Again, let's go with a simple system so that we can learn about the fundamental relationships involved. Use the block (of mass M initially at rest on a frictionless surface) and then apply an impulse of magnitude I to it. Do the math and see what you get. In particular, after the impulse is applied what is the block's velocity, momentum, and energy. Do you see any simple relationship between any of them and the magnitude of the impulse?

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16. ### MrAl Distinguished Member

Jun 17, 2014
2,554
515
Hello again,

Yes you are right, the response with no counter force will be an unending sinusoidal because there is no friction (presumably). With some friction the sinusoid eventually dies out, but with no friction there is nothing to take energy away from the system. But to be more exact, it's not a sine, it may be a cosine, so you should do your math over again. If the original forcing function was a unit step then it would be a sine, but it's an impulse not a step.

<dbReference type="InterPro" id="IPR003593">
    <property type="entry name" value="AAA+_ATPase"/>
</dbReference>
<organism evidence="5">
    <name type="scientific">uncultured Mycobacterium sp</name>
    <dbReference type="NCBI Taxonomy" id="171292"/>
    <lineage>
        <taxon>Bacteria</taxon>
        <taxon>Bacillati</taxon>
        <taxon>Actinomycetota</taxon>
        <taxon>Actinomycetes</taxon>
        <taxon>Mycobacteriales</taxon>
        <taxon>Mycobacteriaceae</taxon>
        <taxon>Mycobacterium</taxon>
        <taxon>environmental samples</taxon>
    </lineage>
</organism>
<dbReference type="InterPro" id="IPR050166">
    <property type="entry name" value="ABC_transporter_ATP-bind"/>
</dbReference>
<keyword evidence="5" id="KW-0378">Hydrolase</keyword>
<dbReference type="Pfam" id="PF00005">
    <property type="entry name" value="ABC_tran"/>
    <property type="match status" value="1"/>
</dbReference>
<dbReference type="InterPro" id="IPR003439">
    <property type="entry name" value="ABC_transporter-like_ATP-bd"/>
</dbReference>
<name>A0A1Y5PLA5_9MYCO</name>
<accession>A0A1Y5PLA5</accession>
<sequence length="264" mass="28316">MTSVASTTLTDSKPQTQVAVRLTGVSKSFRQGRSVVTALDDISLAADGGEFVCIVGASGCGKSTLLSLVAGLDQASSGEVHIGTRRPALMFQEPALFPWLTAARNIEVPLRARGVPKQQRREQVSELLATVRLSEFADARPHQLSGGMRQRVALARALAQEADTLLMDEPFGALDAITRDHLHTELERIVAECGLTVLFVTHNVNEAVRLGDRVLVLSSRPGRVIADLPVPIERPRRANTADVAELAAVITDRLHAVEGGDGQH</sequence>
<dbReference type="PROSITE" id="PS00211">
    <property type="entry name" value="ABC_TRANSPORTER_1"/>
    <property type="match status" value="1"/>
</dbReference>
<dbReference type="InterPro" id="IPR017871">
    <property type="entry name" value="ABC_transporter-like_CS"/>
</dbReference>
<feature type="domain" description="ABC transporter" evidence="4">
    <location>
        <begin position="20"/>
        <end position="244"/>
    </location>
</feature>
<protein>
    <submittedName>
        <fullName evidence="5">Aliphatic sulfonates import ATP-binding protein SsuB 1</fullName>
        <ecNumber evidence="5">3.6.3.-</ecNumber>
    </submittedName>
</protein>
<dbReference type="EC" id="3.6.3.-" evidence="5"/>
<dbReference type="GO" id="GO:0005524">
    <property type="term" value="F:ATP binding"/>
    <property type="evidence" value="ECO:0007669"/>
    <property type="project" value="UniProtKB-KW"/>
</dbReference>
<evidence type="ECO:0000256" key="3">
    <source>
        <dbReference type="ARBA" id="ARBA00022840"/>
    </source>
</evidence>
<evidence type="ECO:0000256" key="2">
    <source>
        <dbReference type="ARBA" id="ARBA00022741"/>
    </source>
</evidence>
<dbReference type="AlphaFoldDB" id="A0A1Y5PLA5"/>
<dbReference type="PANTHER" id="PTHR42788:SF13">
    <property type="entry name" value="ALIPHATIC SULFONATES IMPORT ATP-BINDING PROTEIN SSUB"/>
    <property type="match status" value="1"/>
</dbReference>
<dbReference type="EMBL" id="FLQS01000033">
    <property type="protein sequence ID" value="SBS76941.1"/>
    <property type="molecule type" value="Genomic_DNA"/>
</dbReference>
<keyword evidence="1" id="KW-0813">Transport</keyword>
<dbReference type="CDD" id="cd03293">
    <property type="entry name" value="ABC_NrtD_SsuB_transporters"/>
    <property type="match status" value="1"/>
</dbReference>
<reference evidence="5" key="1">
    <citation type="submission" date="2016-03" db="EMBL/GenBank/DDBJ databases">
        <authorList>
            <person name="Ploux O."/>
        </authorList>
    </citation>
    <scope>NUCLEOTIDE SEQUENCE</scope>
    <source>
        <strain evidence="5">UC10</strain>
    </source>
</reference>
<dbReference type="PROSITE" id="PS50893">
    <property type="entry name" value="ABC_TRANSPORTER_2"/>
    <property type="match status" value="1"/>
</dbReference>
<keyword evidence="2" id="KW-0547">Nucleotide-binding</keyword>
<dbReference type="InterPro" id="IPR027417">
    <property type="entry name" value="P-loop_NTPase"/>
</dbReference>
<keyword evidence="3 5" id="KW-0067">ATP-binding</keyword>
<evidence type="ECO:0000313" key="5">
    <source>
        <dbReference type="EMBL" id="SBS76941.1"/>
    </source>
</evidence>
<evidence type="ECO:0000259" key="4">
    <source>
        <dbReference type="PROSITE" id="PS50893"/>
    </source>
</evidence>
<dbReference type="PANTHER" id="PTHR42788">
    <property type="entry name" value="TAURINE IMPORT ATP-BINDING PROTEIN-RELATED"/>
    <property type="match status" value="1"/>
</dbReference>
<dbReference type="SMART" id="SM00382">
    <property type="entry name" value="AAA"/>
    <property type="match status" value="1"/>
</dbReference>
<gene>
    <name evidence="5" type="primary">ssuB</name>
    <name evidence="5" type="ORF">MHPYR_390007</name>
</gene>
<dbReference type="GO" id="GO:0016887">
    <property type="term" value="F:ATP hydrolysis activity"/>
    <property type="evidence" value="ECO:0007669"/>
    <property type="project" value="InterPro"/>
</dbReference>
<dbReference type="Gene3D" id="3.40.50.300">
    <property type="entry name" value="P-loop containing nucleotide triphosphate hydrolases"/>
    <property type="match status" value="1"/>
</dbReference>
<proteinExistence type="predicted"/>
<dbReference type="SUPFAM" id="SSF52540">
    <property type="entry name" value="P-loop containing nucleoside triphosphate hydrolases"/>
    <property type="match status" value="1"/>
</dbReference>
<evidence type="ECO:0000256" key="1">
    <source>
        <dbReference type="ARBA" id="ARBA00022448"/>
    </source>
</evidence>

Also, when you apply an impulse at t=0 you know now that you get a response that is continuously sinusoidal (more generally speaking and with no friction). So if you had a second network exactly the same but instead you apply a negative impulse at t=0, what would you get for that second network?

Simplified version:
You have a mass in deep space that is not moving relative to your position. You apply a large force for a very short time and it starts moving away. Your friend is some distance away and sees it coming toward him. What force does he apply to stop the mass?

The electrical circuit analog of this system is also interesting to look at, we can do that later.

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Jul 31, 2014
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18. ### arman19940326 Thread Starter Member

Jul 31, 2014
43
1
If so,I've made a mistake in my math...Can you tell me which part of the solution in post #3 is not right?

19. ### arman19940326 Thread Starter Member

Jul 31, 2014
43
1
I think the second photo I've posted can answer your question...I just solved it mathematically...

20. ### WBahn Moderator

Mar 31, 2012
18,085
4,917
It would make it easier to see the significance if you had used a scaled impulse, but perhaps you can still see it.

You have x(t). Now see what v(t), p(t), and E(t) are. Which of those has a very simple relationship to the impulse that was applied.

Also, you need to start tracking your units properly. As it stands, you are claiming that the position of the of object, x(t), is at a location measured in 1/mass. Does that make any sense?

Last edited: Mar 6, 2015